Best Salt for Fermenting!

Aktualisiert: 20. Aug.

In this blog entry, we will compare some of the salts that are available on the market and will pick the ones that are best suited for lacto-fermentation.

Salt is obviously very important in the process of vegetable lacto-fermentation, as it helps to draw the juices out of vegetables. Those salty juices create a liquid environment for Lactobacillus bacteria to multiply, and that salty environment prevents the harmful bacteria from developing.

So when using salt, the obvious question comes up: which one?


We have always been proponents of natural and unprocessed substances, as anything that is processed, or highly processed, is for the most part lacking some of the valuable substances.

That goes for flour, for sugar and it also applies to salt.


In our daily life we use 3 types of salt.


Each one of them is slightly different and each of of them provides us with different micro elements and different trace minerals.


So for cooking we use Himalayan pink salt. For raw vegetables like tomatoes, avocado or cucumbers we use Indian Black Salt - Kala Namak.

Kala Namak contains higher amounts of a sulfur compound and it has been praised in Ayurveda for its medical properties.


And finally for fermenting, we have been using French unrefined sea salt.

Salt is basically sodium chloride and "the human body can't live without some sodium.


It's needed to transmit nerve impulses, contract and relax muscle fibers (including those in the heart and blood vessels), and maintain a proper fluid balance."


Dr. David Brownstein, author of Salt Your Way to Health, advocates the use of unrefined salt, saying, “What conventional doctors and most mainstream organizations have failed to grasp is the difference between refined salt and unrefined salt…Refined salt lacks minerals and causes acidosis (lowered pH). Our bodies were meant to function optimally with adequate mineral levels and adequate salt intake. Only the use of unrefined salt can provide both of these factors.” (for more click here)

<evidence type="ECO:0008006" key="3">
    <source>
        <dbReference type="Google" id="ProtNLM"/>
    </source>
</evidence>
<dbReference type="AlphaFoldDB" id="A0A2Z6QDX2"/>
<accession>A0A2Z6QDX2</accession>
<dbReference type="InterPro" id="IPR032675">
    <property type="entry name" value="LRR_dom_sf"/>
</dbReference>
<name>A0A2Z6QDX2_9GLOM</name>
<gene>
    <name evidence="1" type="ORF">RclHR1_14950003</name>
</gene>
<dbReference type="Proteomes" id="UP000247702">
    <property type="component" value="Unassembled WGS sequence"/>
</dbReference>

Unrefined sea salt has a dense mineral and nutrient profile. For that reason we have been using unrefined sea salt for many years. You can find it in many forms and from different places.

We personally use this brand as it is available in our local BIO store.

This salt is also included in our Fermentation Set


Another good choice for fermenting is a Celtic Grey Salt.


So that is one category - unrefined sea salt - almost always available in stores or online.


Another category are the salts that come from salt mines.

One of the most famous of them is Himalayan salt.

Himalayan salt is also packed with minerals and micro elements - containing almost all that the human body needs.

Many people use it for fermenting, and we can definitely recommend using it, if for some reason you want to stay away from sea salt.

There are also local unrefined salts that are excavated from salt mines. These are always good choices for fermentation.


Now, what we do not recommend for fermenting are the refined white table salts, especially the ones that were highly refined.


Not only those salts do not give you any beneficial nutrients, but also most of them contain anti-caking substances. Besides those, some of those salts might even contain some toxic substances, like fluoride - which you can see listed on the pic below.

Highly refined salts are simply pure sodium chloride (NaCl). They are processed at very high temperatures (around 1200 F or about 650 C). Those temperatures change the natural chemical structure of the salt. As a result such salts are harmful to human body and they contribute to such problems like the increased blood pressure.


Also, since their chemical structure was changed during processing, our body has problems recognizing it as a natural substance.


The best solution is to stay away from them.


Stay away from them, but not only in fermenting, but also in cooking.


But you can always use such salt in Winter to get rid of ice on the path walk. That's about all that it's good for.

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